Law School Case Brief
Nix v. Cantrell (In re J.M.N.) - No. W2007-00615-COA-R3-JV, 2008 Tenn. App. LEXIS 346 (Ct. App. June 13, 2008)
In Tennessee, a marriage between and minor and an adult is voidable, not void. A voidable marriage differs from a void marriage in that the former is treated as valid and binding until its nullity is ascertained and declared by a competent court. If either party is under the age of consent at the time of the marriage, the marriage is inchoate and voidable. Thus, a ceremonial marriage where a party is under the age of consent is valid until set aside. Indeed, the marriage of underage parties may be ratified or disaffirmed by them upon attaining the age of consent if the marriage is not annulled before that time. If the marriage is ratified, it is not necessary that it be again solemnized; a continuance of the relation after attaining the age of consent is a ratification of the voidable marriage.
This case involves a non-custodial parent's attempt to give consent for her 14-year-old daughter to get married. After the parties divorced, the father was designated the primary residential parent for the parties' daughter, and the mother had regular visitation. When the daughter was 14 years old, the father took her to the mother's home for visitation. Without telling the father, the mother took the daughter and her 18-year-old boyfriend to the juvenile court below to seek permission to get married. At the juvenile court, the mother signed an affidavit consenting to the marriage. Based on the mother's affidavit, the juvenile court judge signed an order granting the daughter and her boyfriend permission to marry. They immediately obtained a marriage license and got married. After learning of the marriage, the father filed a motion in the juvenile court asking it to set aside its order giving the daughter permission to marry. After a hearing, the juvenile court granted the motion to set aside the order. It also held that setting aside the prior order rendered the daughter's marriage void. The mother appealed.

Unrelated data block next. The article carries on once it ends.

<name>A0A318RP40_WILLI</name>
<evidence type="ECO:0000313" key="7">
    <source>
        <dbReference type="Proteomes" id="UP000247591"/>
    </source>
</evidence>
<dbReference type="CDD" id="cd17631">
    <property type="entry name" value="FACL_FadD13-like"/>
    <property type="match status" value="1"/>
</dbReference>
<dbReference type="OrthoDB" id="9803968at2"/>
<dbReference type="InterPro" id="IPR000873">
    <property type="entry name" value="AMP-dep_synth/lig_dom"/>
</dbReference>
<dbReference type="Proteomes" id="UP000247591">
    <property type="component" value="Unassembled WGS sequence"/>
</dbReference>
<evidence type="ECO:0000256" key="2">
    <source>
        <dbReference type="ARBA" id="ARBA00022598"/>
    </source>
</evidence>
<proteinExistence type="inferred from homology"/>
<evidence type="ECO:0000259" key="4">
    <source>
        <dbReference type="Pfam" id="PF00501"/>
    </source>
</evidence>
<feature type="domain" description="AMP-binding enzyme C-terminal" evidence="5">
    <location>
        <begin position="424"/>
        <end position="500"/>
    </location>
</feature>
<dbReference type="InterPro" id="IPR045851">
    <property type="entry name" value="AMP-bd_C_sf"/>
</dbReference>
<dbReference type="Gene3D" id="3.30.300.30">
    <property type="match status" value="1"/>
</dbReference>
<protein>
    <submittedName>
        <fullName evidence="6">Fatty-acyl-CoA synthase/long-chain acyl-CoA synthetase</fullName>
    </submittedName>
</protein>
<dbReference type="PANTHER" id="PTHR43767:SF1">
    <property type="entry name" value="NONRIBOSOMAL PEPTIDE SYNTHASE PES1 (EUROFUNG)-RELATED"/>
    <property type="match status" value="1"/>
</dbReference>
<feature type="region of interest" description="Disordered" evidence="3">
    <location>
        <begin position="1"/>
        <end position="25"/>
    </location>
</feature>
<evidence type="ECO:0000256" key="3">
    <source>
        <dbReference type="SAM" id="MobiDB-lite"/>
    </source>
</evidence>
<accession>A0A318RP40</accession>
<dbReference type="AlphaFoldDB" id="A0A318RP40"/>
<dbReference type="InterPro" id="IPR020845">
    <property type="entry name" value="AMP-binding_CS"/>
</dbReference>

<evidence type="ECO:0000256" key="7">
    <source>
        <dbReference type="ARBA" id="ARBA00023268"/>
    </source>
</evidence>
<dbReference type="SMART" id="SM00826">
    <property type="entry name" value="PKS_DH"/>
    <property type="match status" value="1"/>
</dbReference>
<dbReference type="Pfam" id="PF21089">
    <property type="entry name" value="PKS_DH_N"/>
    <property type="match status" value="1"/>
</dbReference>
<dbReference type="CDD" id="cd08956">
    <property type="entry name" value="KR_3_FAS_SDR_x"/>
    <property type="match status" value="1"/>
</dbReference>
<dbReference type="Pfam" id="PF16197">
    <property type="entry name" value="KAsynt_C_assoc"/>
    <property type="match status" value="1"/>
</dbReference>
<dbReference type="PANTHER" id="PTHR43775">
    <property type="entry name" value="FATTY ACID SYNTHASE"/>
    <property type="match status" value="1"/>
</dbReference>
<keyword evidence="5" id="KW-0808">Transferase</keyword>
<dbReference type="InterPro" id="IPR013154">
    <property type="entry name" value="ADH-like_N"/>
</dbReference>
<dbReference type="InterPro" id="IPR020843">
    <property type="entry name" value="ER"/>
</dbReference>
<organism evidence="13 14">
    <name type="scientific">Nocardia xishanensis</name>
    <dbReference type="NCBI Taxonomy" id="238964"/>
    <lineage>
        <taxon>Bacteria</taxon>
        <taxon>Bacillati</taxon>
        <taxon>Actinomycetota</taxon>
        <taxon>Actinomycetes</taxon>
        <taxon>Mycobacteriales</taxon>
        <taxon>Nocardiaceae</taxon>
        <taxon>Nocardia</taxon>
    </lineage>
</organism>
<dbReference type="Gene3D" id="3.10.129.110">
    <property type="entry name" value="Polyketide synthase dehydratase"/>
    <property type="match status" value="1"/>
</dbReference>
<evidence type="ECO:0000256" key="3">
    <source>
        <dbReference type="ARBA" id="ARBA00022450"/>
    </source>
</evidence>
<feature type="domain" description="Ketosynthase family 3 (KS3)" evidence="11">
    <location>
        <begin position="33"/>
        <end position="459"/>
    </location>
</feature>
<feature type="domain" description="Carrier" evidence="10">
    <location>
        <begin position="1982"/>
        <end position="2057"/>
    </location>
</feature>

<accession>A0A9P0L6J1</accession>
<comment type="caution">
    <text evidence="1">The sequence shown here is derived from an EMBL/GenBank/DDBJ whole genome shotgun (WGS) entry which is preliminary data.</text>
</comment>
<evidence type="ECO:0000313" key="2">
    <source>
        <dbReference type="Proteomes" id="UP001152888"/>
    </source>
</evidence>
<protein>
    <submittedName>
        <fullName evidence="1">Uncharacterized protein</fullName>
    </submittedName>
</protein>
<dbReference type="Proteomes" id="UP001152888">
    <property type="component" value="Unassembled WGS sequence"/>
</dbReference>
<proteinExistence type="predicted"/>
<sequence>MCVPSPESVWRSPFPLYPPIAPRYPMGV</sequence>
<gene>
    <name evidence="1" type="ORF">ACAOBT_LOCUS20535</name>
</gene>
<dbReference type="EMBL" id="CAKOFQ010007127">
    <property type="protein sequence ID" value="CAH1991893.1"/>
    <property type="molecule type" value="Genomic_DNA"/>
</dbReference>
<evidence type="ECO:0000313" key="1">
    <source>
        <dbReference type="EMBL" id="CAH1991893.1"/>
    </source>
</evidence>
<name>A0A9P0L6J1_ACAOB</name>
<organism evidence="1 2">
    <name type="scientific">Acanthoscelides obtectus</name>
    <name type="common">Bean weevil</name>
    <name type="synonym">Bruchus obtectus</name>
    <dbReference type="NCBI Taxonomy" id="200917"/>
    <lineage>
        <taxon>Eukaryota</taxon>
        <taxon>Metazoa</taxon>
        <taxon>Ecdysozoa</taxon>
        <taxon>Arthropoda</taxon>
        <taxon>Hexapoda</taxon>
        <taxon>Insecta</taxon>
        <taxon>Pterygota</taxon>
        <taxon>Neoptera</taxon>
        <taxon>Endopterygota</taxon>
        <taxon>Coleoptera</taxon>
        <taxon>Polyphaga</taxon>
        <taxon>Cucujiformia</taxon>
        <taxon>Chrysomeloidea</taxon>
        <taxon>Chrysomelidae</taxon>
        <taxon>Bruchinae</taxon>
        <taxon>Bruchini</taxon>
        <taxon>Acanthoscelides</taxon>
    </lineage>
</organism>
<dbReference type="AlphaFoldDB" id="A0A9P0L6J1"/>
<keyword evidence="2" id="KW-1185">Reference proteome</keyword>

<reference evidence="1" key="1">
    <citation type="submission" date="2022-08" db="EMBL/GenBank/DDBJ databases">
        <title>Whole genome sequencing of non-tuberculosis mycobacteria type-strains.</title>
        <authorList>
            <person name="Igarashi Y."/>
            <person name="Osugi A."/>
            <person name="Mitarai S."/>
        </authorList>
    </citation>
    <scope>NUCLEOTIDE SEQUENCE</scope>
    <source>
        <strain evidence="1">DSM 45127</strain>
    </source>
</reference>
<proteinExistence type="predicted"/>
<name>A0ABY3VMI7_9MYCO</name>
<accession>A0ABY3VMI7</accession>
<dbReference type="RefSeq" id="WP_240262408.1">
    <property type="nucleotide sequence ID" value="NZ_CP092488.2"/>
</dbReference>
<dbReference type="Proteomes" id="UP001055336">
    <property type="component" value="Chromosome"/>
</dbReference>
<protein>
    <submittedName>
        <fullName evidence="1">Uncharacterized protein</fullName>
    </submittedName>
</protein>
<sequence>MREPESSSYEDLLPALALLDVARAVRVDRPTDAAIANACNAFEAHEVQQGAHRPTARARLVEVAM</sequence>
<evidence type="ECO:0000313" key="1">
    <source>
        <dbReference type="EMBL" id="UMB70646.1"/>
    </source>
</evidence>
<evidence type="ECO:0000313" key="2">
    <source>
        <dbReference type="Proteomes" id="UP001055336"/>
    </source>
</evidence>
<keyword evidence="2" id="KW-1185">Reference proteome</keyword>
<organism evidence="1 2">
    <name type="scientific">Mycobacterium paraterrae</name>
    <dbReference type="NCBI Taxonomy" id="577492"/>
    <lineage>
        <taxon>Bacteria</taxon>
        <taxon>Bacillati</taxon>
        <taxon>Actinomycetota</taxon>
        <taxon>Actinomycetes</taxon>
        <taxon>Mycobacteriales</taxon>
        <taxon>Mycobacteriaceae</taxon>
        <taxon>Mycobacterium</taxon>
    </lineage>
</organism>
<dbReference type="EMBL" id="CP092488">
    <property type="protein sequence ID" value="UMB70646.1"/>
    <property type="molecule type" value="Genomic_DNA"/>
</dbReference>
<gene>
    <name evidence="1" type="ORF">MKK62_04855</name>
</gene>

Was the marriage voidable, and not void?
The court affirmed, concluding that the juvenile court did not abuse its discretion in setting aside its order giving the daughter permission to marry. Additionally, the court held that the marriage is merely voidable, not void.
Until the marriage was annulled or otherwise rendered void by a court of competent jurisdiction before the daughter reached the age of consent, it remained valid and the daughter and her husband remained husband and wife. The juvenile court's order legally removed the age restriction and although setting aside the order vacated the waiver of the age restriction, that did not change the fact that the daughter obtained a marriage licence and got married.
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